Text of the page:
MANILA: The ITF and JNG met in Manila from February 19-22 2018, for the final round of negotiations for the creation of the new IBF Framework Agreement.
The negotiations have been particularly challenging, this time around, due to the profit instabilities in certain parts of the industry. Both parties acknowledged the need to support the growth of the market, but also the need to maintain sustainable and fair employment for the seafarers employed on JNG vessels worldwide.
The talks were successfully concluded today with the Framework Agreement signed. The clauses of the agreement will now be valid for a four year period, with a review of the wages after two years. The main points of the agreement were:
- A salary increase of 2.5% from 1 January 2019
- An increase in JNG members’ rebate from the ITF Welfare Fund to 16%, with an additional 2% available based on an incentive system
- Re-grading of the Warlike Area off the coast of Somalia to a High Risk Area and the addition of a Warlike Area 12nm off the mainland coast of Yemen
- Changes to various contractual clauses, including a revision to the article covering non-seafarers’ work effective 1st March 2018
- Enhanced welfare support for seafarers
Dave Heindel, chair of the ITF Seafarers' Section, said: “We are committed to ensuring we gain and maintain fair wages and safe working conditions for seafarers and dockers across the world. It is important that we use this opportunity to draw on experience from the existing agreement, to re-think its organisation, to clarify and simplify the language and to secure a solid, usable agreement that will form the base in the coming years of our relationship.”
Paddy Crumlin, president of the ITF, added: “Seafarers and dockers face serious challenges on a daily basis and it is absolutely essential that their needs are at the forefront of these negotiations. These are undoubtedly challenging times, yet with mutual respect and collegiality, together we have come to terms on a new agreement.”
The JNG Spokesperson, Capt. Rajesh Tandon, who chaired the talks, said: “The past 14 months have been particularly tough. The forum originally met in Tokyo last July, with the full intention to conclude at that time. However, it quickly became apparent that neither party was in a position to move at that stage. A lot of work has gone on in the interim, including concessions to address the Dockers’ concerns, which has allowed the forum to re-negotiate and conclude a mutually acceptable agreement.”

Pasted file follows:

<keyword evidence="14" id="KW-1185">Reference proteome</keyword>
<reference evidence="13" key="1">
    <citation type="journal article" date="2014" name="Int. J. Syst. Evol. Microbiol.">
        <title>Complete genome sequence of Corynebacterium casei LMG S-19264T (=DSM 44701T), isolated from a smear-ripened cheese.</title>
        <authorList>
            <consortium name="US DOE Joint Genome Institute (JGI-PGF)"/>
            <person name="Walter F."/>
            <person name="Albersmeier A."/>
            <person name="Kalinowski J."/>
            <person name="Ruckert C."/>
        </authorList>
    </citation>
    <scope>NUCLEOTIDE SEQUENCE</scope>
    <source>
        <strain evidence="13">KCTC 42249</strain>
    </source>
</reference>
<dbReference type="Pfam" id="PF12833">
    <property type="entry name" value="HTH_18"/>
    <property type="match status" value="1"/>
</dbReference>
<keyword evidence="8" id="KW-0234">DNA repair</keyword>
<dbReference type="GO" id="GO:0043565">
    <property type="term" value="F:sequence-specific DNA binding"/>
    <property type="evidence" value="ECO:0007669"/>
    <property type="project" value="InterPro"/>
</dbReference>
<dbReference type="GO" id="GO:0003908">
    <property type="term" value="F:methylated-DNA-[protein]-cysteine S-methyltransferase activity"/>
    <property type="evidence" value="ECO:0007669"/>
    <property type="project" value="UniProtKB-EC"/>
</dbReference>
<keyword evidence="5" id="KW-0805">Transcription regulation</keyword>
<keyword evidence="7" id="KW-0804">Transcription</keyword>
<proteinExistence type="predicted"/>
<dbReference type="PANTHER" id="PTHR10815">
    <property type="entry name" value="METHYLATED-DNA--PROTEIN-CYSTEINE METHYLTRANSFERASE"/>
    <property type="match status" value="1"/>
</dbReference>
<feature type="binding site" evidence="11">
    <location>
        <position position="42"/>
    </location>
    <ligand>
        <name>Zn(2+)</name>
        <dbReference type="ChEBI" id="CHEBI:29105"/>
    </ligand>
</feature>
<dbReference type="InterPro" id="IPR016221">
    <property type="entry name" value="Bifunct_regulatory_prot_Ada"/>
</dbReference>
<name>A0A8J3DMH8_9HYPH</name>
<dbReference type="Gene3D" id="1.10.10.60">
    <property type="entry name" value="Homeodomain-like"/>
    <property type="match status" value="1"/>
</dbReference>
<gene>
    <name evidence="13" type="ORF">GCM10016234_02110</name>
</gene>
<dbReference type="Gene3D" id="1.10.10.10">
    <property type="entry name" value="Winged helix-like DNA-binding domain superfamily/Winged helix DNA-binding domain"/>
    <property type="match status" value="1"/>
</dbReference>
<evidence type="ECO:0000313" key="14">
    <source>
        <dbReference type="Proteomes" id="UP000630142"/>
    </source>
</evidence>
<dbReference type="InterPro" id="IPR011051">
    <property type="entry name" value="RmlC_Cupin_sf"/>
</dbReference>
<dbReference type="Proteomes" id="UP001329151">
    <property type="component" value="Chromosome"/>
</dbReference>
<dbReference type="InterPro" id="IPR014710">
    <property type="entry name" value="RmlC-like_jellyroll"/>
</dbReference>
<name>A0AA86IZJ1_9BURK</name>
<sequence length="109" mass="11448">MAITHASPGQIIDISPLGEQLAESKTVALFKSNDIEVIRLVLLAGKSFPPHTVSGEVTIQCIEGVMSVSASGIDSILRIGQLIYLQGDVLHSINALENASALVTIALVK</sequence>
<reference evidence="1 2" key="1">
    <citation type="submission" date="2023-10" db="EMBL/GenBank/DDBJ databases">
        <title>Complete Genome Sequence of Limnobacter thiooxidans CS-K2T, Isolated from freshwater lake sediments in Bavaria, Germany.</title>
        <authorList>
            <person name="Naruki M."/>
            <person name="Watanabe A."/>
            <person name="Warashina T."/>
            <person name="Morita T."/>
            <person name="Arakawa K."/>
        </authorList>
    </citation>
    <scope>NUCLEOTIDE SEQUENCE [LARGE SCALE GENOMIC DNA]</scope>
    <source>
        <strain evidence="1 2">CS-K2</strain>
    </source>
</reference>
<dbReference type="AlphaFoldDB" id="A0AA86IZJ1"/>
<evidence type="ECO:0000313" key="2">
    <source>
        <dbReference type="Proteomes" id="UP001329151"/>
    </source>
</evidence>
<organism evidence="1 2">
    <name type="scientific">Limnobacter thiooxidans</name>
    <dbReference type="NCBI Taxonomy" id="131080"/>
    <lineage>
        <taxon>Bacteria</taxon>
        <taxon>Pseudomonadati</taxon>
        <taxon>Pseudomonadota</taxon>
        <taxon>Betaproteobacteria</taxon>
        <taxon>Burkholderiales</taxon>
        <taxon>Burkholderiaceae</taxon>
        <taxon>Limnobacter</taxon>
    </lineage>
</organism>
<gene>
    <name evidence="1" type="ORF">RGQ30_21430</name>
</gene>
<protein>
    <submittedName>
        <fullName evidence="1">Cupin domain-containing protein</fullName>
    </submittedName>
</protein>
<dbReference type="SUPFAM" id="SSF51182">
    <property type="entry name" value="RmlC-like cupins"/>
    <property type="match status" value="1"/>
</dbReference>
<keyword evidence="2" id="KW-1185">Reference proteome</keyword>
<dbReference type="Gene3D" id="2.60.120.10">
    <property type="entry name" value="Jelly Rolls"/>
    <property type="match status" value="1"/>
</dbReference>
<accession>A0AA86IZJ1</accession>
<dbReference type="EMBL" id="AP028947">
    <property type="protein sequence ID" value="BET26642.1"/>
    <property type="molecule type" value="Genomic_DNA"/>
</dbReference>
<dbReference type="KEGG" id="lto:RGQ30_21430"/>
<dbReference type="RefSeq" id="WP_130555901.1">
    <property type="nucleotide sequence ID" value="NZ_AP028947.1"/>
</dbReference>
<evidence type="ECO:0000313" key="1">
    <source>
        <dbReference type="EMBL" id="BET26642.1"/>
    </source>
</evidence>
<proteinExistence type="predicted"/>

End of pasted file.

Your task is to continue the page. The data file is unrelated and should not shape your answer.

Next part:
Following the conclusion of the negotiations, JNG chairman, Capt. Koichi Akamine, said: “The fact that we’ve been able to renegotiate and conclude on a new agreement, with the current challenging market conditions, is testament to the IBF process and the members representing both the unions and the employers. This reinforces the trust and mutual respect that both sides have gained over the past 15 years.”
Having originally been created on the 9th May 2003, the IBF is celebrating its 15 year anniversary in 2018. With a rapidly growing presence, IBF CBA’s cover in excess of 200,000 seafarers.
Notes to editors
The IBF was formed in 2003 as a mechanism for collective bargaining between maritime employers and maritime unions over the wages and conditions of employment for seafarers serving on foreign flag ships covered by ITF Special Agreements.
Maritime employers are represented by the International Maritime Employers’ Council (IMEC), the International Shipping Employers' Group (ISEG), which incorporates the International Maritime Managers’ Association of Japan (IMMAJ), and the Taiwanese company Evergreen, and the Korean Shipowners' Association.
Together they form the Joint Negotiating Group (JNG), which allows maritime employers to present to the ITF a coordinated view of employers from across the world.
The International Transport Workers' Federation (ITF) represents 684 unions in 140 countries including maritime affiliates throughout the world representing in excess of 600,000 seafarers.
The IBF negotiations include both central negotiations and local negotiations which allow for development of core principles which can then be incorporated into specific local arrangements. This unique approach to pay negotiations is the only example of international collective bargaining.